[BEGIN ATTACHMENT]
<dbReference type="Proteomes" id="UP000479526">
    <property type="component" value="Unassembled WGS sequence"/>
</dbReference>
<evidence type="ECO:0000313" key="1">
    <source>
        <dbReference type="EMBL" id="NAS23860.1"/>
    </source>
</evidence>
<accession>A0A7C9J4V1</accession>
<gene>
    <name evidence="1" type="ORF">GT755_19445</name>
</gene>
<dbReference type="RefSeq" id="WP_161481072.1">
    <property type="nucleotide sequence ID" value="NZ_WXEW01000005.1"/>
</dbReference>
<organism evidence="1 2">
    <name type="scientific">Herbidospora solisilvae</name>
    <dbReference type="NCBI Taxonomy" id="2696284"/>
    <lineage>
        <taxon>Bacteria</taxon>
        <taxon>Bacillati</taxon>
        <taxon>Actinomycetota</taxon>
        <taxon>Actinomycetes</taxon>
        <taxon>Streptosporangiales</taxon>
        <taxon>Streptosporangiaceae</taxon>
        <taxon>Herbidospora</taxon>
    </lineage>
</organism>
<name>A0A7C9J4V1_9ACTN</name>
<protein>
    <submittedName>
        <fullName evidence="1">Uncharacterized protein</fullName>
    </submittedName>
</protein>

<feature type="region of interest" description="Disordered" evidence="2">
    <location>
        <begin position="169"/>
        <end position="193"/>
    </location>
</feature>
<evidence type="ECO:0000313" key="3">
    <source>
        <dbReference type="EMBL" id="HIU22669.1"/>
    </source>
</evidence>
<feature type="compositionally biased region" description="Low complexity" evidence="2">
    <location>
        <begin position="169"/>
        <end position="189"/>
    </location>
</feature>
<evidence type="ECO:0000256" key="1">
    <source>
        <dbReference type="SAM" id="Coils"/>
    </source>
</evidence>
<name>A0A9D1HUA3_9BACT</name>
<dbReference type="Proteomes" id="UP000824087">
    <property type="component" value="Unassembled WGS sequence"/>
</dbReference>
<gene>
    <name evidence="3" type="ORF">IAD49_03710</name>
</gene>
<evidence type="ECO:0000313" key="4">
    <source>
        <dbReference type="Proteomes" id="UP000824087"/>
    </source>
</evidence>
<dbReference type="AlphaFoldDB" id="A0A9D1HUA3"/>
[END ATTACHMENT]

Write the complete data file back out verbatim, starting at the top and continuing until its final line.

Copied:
<dbReference type="Proteomes" id="UP000479526">
    <property type="component" value="Unassembled WGS sequence"/>
</dbReference>
<evidence type="ECO:0000313" key="1">
    <source>
        <dbReference type="EMBL" id="NAS23860.1"/>
    </source>
</evidence>
<accession>A0A7C9J4V1</accession>
<gene>
    <name evidence="1" type="ORF">GT755_19445</name>
</gene>
<dbReference type="RefSeq" id="WP_161481072.1">
    <property type="nucleotide sequence ID" value="NZ_WXEW01000005.1"/>
</dbReference>
<organism evidence="1 2">
    <name type="scientific">Herbidospora solisilvae</name>
    <dbReference type="NCBI Taxonomy" id="2696284"/>
    <lineage>
        <taxon>Bacteria</taxon>
        <taxon>Bacillati</taxon>
        <taxon>Actinomycetota</taxon>
        <taxon>Actinomycetes</taxon>
        <taxon>Streptosporangiales</taxon>
        <taxon>Streptosporangiaceae</taxon>
        <taxon>Herbidospora</taxon>
    </lineage>
</organism>
<name>A0A7C9J4V1_9ACTN</name>
<protein>
    <submittedName>
        <fullName evidence="1">Uncharacterized protein</fullName>
    </submittedName>
</protein>

<feature type="region of interest" description="Disordered" evidence="2">
    <location>
        <begin position="169"/>
        <end position="193"/>
    </location>
</feature>
<evidence type="ECO:0000313" key="3">
    <source>
        <dbReference type="EMBL" id="HIU22669.1"/>
    </source>
</evidence>
<feature type="compositionally biased region" description="Low complexity" evidence="2">
    <location>
        <begin position="169"/>
        <end position="189"/>
    </location>
</feature>
<evidence type="ECO:0000256" key="1">
    <source>
        <dbReference type="SAM" id="Coils"/>
    </source>
</evidence>
<name>A0A9D1HUA3_9BACT</name>
<dbReference type="Proteomes" id="UP000824087">
    <property type="component" value="Unassembled WGS sequence"/>
</dbReference>
<gene>
    <name evidence="3" type="ORF">IAD49_03710</name>
</gene>
<evidence type="ECO:0000313" key="4">
    <source>
        <dbReference type="Proteomes" id="UP000824087"/>
    </source>
</evidence>
<dbReference type="AlphaFoldDB" id="A0A9D1HUA3"/>